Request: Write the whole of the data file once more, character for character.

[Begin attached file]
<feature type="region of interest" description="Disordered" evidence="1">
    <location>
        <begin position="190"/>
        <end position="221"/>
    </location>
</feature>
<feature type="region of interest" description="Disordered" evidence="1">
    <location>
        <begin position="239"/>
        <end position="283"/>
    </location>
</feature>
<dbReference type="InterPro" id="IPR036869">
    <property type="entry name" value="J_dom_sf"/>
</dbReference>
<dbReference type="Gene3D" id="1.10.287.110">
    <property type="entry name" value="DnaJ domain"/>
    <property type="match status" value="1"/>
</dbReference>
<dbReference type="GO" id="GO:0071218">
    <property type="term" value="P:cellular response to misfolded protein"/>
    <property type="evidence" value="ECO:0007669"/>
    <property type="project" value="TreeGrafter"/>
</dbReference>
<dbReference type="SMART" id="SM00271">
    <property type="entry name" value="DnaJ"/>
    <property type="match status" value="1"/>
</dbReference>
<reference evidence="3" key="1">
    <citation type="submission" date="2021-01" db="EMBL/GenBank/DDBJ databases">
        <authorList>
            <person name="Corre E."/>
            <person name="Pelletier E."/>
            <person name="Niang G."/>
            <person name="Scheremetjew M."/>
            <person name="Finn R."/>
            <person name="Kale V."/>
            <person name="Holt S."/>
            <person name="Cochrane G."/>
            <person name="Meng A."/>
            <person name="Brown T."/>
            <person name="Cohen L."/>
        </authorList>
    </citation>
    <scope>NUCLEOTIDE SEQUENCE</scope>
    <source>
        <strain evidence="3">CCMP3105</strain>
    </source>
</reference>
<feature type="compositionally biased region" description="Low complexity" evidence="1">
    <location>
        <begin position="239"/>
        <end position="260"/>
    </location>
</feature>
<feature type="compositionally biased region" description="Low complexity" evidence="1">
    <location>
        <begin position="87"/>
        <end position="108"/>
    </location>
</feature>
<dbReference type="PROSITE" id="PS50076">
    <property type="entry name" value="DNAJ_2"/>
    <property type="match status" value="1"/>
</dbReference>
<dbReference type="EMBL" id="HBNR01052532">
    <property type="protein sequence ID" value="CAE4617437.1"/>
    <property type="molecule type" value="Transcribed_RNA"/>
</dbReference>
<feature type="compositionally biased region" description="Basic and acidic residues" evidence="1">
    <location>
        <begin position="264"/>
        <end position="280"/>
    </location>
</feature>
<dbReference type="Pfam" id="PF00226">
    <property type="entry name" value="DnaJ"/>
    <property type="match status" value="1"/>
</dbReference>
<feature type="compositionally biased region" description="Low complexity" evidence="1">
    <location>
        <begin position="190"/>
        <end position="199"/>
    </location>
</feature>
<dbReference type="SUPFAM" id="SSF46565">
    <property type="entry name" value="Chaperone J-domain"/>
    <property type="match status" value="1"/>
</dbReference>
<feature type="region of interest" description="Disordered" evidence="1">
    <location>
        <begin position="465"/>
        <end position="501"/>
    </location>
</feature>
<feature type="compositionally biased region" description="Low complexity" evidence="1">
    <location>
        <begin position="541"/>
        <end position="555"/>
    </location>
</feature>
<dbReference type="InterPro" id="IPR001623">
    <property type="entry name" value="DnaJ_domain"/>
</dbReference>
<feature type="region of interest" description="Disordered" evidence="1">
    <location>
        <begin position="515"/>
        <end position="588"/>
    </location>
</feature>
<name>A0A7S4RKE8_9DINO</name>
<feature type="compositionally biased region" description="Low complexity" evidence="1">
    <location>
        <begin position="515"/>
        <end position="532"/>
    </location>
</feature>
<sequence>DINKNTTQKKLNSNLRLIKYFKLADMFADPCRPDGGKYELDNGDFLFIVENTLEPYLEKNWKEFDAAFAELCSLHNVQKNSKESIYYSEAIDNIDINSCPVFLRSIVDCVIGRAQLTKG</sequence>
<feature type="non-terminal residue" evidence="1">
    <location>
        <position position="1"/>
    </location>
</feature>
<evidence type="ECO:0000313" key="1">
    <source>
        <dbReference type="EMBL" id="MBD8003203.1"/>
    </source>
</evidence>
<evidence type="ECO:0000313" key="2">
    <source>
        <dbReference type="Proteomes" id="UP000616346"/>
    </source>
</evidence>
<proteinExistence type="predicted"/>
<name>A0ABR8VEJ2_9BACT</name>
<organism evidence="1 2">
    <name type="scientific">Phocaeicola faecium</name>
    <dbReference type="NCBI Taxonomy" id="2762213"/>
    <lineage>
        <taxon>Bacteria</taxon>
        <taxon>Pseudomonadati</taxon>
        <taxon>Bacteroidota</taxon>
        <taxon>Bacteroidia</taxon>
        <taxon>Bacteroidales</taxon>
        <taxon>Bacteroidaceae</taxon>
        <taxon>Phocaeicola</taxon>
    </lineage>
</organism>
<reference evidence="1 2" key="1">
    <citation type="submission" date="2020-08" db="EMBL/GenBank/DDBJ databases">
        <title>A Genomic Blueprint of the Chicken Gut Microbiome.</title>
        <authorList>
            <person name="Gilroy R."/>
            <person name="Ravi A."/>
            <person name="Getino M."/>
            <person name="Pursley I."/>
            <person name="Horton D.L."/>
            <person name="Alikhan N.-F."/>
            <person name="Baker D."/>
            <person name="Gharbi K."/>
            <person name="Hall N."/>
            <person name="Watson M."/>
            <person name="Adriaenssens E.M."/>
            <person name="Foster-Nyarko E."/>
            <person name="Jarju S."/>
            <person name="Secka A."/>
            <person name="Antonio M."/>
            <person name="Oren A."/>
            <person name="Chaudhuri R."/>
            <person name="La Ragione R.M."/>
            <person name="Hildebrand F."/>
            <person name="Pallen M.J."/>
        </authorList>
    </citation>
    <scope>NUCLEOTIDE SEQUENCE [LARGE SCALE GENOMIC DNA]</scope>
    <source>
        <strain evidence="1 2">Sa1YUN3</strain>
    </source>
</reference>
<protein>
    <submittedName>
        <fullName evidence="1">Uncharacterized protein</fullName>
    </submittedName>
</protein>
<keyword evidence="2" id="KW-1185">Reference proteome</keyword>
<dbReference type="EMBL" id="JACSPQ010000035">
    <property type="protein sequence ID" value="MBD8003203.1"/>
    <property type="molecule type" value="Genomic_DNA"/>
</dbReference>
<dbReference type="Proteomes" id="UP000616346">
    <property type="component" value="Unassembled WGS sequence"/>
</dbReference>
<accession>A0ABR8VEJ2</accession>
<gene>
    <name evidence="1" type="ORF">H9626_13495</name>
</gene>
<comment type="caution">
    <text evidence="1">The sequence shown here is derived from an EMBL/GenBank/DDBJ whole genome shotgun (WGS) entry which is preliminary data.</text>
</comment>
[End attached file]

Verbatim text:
<feature type="region of interest" description="Disordered" evidence="1">
    <location>
        <begin position="190"/>
        <end position="221"/>
    </location>
</feature>
<feature type="region of interest" description="Disordered" evidence="1">
    <location>
        <begin position="239"/>
        <end position="283"/>
    </location>
</feature>
<dbReference type="InterPro" id="IPR036869">
    <property type="entry name" value="J_dom_sf"/>
</dbReference>
<dbReference type="Gene3D" id="1.10.287.110">
    <property type="entry name" value="DnaJ domain"/>
    <property type="match status" value="1"/>
</dbReference>
<dbReference type="GO" id="GO:0071218">
    <property type="term" value="P:cellular response to misfolded protein"/>
    <property type="evidence" value="ECO:0007669"/>
    <property type="project" value="TreeGrafter"/>
</dbReference>
<dbReference type="SMART" id="SM00271">
    <property type="entry name" value="DnaJ"/>
    <property type="match status" value="1"/>
</dbReference>
<reference evidence="3" key="1">
    <citation type="submission" date="2021-01" db="EMBL/GenBank/DDBJ databases">
        <authorList>
            <person name="Corre E."/>
            <person name="Pelletier E."/>
            <person name="Niang G."/>
            <person name="Scheremetjew M."/>
            <person name="Finn R."/>
            <person name="Kale V."/>
            <person name="Holt S."/>
            <person name="Cochrane G."/>
            <person name="Meng A."/>
            <person name="Brown T."/>
            <person name="Cohen L."/>
        </authorList>
    </citation>
    <scope>NUCLEOTIDE SEQUENCE</scope>
    <source>
        <strain evidence="3">CCMP3105</strain>
    </source>
</reference>
<feature type="compositionally biased region" description="Low complexity" evidence="1">
    <location>
        <begin position="239"/>
        <end position="260"/>
    </location>
</feature>
<feature type="compositionally biased region" description="Low complexity" evidence="1">
    <location>
        <begin position="87"/>
        <end position="108"/>
    </location>
</feature>
<dbReference type="PROSITE" id="PS50076">
    <property type="entry name" value="DNAJ_2"/>
    <property type="match status" value="1"/>
</dbReference>
<dbReference type="EMBL" id="HBNR01052532">
    <property type="protein sequence ID" value="CAE4617437.1"/>
    <property type="molecule type" value="Transcribed_RNA"/>
</dbReference>
<feature type="compositionally biased region" description="Basic and acidic residues" evidence="1">
    <location>
        <begin position="264"/>
        <end position="280"/>
    </location>
</feature>
<dbReference type="Pfam" id="PF00226">
    <property type="entry name" value="DnaJ"/>
    <property type="match status" value="1"/>
</dbReference>
<feature type="compositionally biased region" description="Low complexity" evidence="1">
    <location>
        <begin position="190"/>
        <end position="199"/>
    </location>
</feature>
<dbReference type="SUPFAM" id="SSF46565">
    <property type="entry name" value="Chaperone J-domain"/>
    <property type="match status" value="1"/>
</dbReference>
<feature type="region of interest" description="Disordered" evidence="1">
    <location>
        <begin position="465"/>
        <end position="501"/>
    </location>
</feature>
<feature type="compositionally biased region" description="Low complexity" evidence="1">
    <location>
        <begin position="541"/>
        <end position="555"/>
    </location>
</feature>
<dbReference type="InterPro" id="IPR001623">
    <property type="entry name" value="DnaJ_domain"/>
</dbReference>
<feature type="region of interest" description="Disordered" evidence="1">
    <location>
        <begin position="515"/>
        <end position="588"/>
    </location>
</feature>
<name>A0A7S4RKE8_9DINO</name>
<feature type="compositionally biased region" description="Low complexity" evidence="1">
    <location>
        <begin position="515"/>
        <end position="532"/>
    </location>
</feature>
<sequence>DINKNTTQKKLNSNLRLIKYFKLADMFADPCRPDGGKYELDNGDFLFIVENTLEPYLEKNWKEFDAAFAELCSLHNVQKNSKESIYYSEAIDNIDINSCPVFLRSIVDCVIGRAQLTKG</sequence>
<feature type="non-terminal residue" evidence="1">
    <location>
        <position position="1"/>
    </location>
</feature>
<evidence type="ECO:0000313" key="1">
    <source>
        <dbReference type="EMBL" id="MBD8003203.1"/>
    </source>
</evidence>
<evidence type="ECO:0000313" key="2">
    <source>
        <dbReference type="Proteomes" id="UP000616346"/>
    </source>
</evidence>
<proteinExistence type="predicted"/>
<name>A0ABR8VEJ2_9BACT</name>
<organism evidence="1 2">
    <name type="scientific">Phocaeicola faecium</name>
    <dbReference type="NCBI Taxonomy" id="2762213"/>
    <lineage>
        <taxon>Bacteria</taxon>
        <taxon>Pseudomonadati</taxon>
        <taxon>Bacteroidota</taxon>
        <taxon>Bacteroidia</taxon>
        <taxon>Bacteroidales</taxon>
        <taxon>Bacteroidaceae</taxon>
        <taxon>Phocaeicola</taxon>
    </lineage>
</organism>
<reference evidence="1 2" key="1">
    <citation type="submission" date="2020-08" db="EMBL/GenBank/DDBJ databases">
        <title>A Genomic Blueprint of the Chicken Gut Microbiome.</title>
        <authorList>
            <person name="Gilroy R."/>
            <person name="Ravi A."/>
            <person name="Getino M."/>
            <person name="Pursley I."/>
            <person name="Horton D.L."/>
            <person name="Alikhan N.-F."/>
            <person name="Baker D."/>
            <person name="Gharbi K."/>
            <person name="Hall N."/>
            <person name="Watson M."/>
            <person name="Adriaenssens E.M."/>
            <person name="Foster-Nyarko E."/>
            <person name="Jarju S."/>
            <person name="Secka A."/>
            <person name="Antonio M."/>
            <person name="Oren A."/>
            <person name="Chaudhuri R."/>
            <person name="La Ragione R.M."/>
            <person name="Hildebrand F."/>
            <person name="Pallen M.J."/>
        </authorList>
    </citation>
    <scope>NUCLEOTIDE SEQUENCE [LARGE SCALE GENOMIC DNA]</scope>
    <source>
        <strain evidence="1 2">Sa1YUN3</strain>
    </source>
</reference>
<protein>
    <submittedName>
        <fullName evidence="1">Uncharacterized protein</fullName>
    </submittedName>
</protein>
<keyword evidence="2" id="KW-1185">Reference proteome</keyword>
<dbReference type="EMBL" id="JACSPQ010000035">
    <property type="protein sequence ID" value="MBD8003203.1"/>
    <property type="molecule type" value="Genomic_DNA"/>
</dbReference>
<dbReference type="Proteomes" id="UP000616346">
    <property type="component" value="Unassembled WGS sequence"/>
</dbReference>
<accession>A0ABR8VEJ2</accession>
<gene>
    <name evidence="1" type="ORF">H9626_13495</name>
</gene>
<comment type="caution">
    <text evidence="1">The sequence shown here is derived from an EMBL/GenBank/DDBJ whole genome shotgun (WGS) entry which is preliminary data.</text>
</comment>